Increasing Foxp3+ regulatory T-cell (Treg) numbers and/or their function are innovative approaches to immunosuppression post-transplantation. T-effector (TE) and Treg cells have differing metabolic needs, but little is known of the contribution of mitochondrial functions to T cells during alloresponses. In studies of Treg and TE cells, we noted that CD3Ε/CD28 stimulation led to activation of oxidative phosphorylation (OXPHOS) regulators, including Sirt3 (Sirtuin-3), PGC1Α (Peroxisome proliferator-activated receptor-Γ coactivator-1Α) and phosphorylated AMPKΑ (AMP-activated protein kinase-Α). While either cell type could be inhibited by ≥0.1 ΜM rotenone, an inhibitor of mitochondrial complex-I, at 0.05 ΜM, TE proliferation was unaffected, but Tregs had impaired suppressive function (41±0.11% reduction, p<0.001 n=4). These data suggest that OXPHOS is involved in both TE and Treg metabolism, but disproportionally more so for Tregs. Genetic and pharmacologic targeting of histone/protein deacetylase-9 (HDAC-9) improves Treg suppressive function and promotes allograft survival. We now show that deletion of HDAC9 increased mitochondrial respiration (p=0.03 n=5) and ROS production (p=0.001 n=3) in Treg but not TE. HDAC9 is an inhibitor of myocyte enhancer factor-2D (MEF-2D), which promotes PGC1Α expression, and PGC1Α is important to mitochondrial biogenesis and OXPHOS. Indeed, HDAC9-/- Tregs had increased PGC1Α and Sirt3 expression (mRNA/protein), and 20-fold more AMPKΑ phosphorylation (p<0.001). Moreover, deletion of Sirt3 in mice led to decreased Treg suppressive function in vitro (p=0.02 n=4), and conditional deletion of PGC1Α in Tregs led to impaired allograft survival. In summary, key regulators of energy metabolism in Tregs and TE were identified and shown to be required for allograft acceptance. These pathways can be regulated using pharmacologic HDAC inhibition. These studies provide a novel approach to improve Treg function and promote allograft survival, and give new insights into the fundamental mechanisms by which immune cells function during alloresponses.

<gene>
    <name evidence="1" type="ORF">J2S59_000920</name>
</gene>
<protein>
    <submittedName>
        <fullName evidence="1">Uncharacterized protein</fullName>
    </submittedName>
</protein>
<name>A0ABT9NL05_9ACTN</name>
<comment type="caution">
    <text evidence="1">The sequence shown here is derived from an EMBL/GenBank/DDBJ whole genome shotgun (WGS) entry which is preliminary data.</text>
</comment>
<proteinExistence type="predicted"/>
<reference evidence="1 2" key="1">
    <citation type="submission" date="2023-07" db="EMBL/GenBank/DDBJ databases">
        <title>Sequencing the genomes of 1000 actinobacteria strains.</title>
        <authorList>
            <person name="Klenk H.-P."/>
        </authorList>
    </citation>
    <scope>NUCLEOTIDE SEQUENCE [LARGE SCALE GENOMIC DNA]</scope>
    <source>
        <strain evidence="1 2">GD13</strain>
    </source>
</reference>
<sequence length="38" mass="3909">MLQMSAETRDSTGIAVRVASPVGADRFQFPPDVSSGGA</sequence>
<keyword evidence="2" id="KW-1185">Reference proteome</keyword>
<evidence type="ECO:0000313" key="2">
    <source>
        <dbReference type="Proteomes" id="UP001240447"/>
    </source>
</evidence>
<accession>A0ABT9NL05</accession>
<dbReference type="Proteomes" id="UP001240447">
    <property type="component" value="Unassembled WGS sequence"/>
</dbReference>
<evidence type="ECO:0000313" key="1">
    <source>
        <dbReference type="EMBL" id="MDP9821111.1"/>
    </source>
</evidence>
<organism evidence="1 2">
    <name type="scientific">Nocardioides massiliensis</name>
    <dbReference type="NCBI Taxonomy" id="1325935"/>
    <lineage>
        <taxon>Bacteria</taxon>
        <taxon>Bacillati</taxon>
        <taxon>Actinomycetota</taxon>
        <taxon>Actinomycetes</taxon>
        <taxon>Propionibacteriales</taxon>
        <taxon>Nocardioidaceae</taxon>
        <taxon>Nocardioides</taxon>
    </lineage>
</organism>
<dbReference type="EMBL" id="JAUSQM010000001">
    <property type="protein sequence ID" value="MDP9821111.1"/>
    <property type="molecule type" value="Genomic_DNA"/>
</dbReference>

To cite this abstract in AMA style:Beier U, Akimova T, Xiao H, Sims C, Angelin A, Wang L, Liu Y, Baur J, Wallace D, Hancock W. Central Role of Mitochondrial Energy Metabolism in Foxp3+ Treg Cell Function and Allograft Survival [abstract]. Am J Transplant. 2013; 13 (suppl 5). https://atcmeetingabstracts.com/abstract/central-role-of-mitochondrial-energy-metabolism-in-foxp3-treg-cell-function-and-allograft-survival/. Accessed December 14, 2019.
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